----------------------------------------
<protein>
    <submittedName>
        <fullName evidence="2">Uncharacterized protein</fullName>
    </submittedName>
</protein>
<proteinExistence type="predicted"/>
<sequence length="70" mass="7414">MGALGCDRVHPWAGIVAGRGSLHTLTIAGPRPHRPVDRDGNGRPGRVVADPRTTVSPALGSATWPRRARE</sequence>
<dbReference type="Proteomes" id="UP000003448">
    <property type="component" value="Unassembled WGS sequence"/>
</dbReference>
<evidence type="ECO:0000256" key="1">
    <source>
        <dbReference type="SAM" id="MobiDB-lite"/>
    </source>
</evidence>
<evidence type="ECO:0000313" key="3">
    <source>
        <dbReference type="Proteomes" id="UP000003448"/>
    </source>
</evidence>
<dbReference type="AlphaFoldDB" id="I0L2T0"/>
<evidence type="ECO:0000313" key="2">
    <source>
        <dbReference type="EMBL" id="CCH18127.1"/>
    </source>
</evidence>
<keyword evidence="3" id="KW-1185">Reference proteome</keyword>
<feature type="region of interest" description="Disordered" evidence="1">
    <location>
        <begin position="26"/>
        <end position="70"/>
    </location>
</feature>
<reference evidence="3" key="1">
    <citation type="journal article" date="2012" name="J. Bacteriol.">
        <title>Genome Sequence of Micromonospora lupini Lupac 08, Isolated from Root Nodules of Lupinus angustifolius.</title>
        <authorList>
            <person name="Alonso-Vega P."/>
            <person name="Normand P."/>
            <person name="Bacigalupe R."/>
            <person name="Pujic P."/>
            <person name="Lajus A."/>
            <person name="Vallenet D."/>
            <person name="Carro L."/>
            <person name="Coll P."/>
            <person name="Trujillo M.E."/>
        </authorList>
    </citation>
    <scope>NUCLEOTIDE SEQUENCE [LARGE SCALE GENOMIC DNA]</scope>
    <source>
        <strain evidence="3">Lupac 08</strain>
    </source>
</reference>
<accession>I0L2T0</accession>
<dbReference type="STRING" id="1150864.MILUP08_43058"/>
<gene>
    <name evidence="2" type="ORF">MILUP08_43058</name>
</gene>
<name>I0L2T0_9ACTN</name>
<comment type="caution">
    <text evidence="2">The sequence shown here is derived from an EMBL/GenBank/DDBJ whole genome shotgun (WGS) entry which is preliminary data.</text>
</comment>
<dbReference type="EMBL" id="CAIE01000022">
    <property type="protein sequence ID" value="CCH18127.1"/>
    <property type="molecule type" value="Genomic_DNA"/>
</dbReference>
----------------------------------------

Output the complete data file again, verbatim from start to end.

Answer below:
<protein>
    <submittedName>
        <fullName evidence="2">Uncharacterized protein</fullName>
    </submittedName>
</protein>
<proteinExistence type="predicted"/>
<sequence length="70" mass="7414">MGALGCDRVHPWAGIVAGRGSLHTLTIAGPRPHRPVDRDGNGRPGRVVADPRTTVSPALGSATWPRRARE</sequence>
<dbReference type="Proteomes" id="UP000003448">
    <property type="component" value="Unassembled WGS sequence"/>
</dbReference>
<evidence type="ECO:0000256" key="1">
    <source>
        <dbReference type="SAM" id="MobiDB-lite"/>
    </source>
</evidence>
<evidence type="ECO:0000313" key="3">
    <source>
        <dbReference type="Proteomes" id="UP000003448"/>
    </source>
</evidence>
<dbReference type="AlphaFoldDB" id="I0L2T0"/>
<evidence type="ECO:0000313" key="2">
    <source>
        <dbReference type="EMBL" id="CCH18127.1"/>
    </source>
</evidence>
<keyword evidence="3" id="KW-1185">Reference proteome</keyword>
<feature type="region of interest" description="Disordered" evidence="1">
    <location>
        <begin position="26"/>
        <end position="70"/>
    </location>
</feature>
<reference evidence="3" key="1">
    <citation type="journal article" date="2012" name="J. Bacteriol.">
        <title>Genome Sequence of Micromonospora lupini Lupac 08, Isolated from Root Nodules of Lupinus angustifolius.</title>
        <authorList>
            <person name="Alonso-Vega P."/>
            <person name="Normand P."/>
            <person name="Bacigalupe R."/>
            <person name="Pujic P."/>
            <person name="Lajus A."/>
            <person name="Vallenet D."/>
            <person name="Carro L."/>
            <person name="Coll P."/>
            <person name="Trujillo M.E."/>
        </authorList>
    </citation>
    <scope>NUCLEOTIDE SEQUENCE [LARGE SCALE GENOMIC DNA]</scope>
    <source>
        <strain evidence="3">Lupac 08</strain>
    </source>
</reference>
<accession>I0L2T0</accession>
<dbReference type="STRING" id="1150864.MILUP08_43058"/>
<gene>
    <name evidence="2" type="ORF">MILUP08_43058</name>
</gene>
<name>I0L2T0_9ACTN</name>
<comment type="caution">
    <text evidence="2">The sequence shown here is derived from an EMBL/GenBank/DDBJ whole genome shotgun (WGS) entry which is preliminary data.</text>
</comment>
<dbReference type="EMBL" id="CAIE01000022">
    <property type="protein sequence ID" value="CCH18127.1"/>
    <property type="molecule type" value="Genomic_DNA"/>
</dbReference>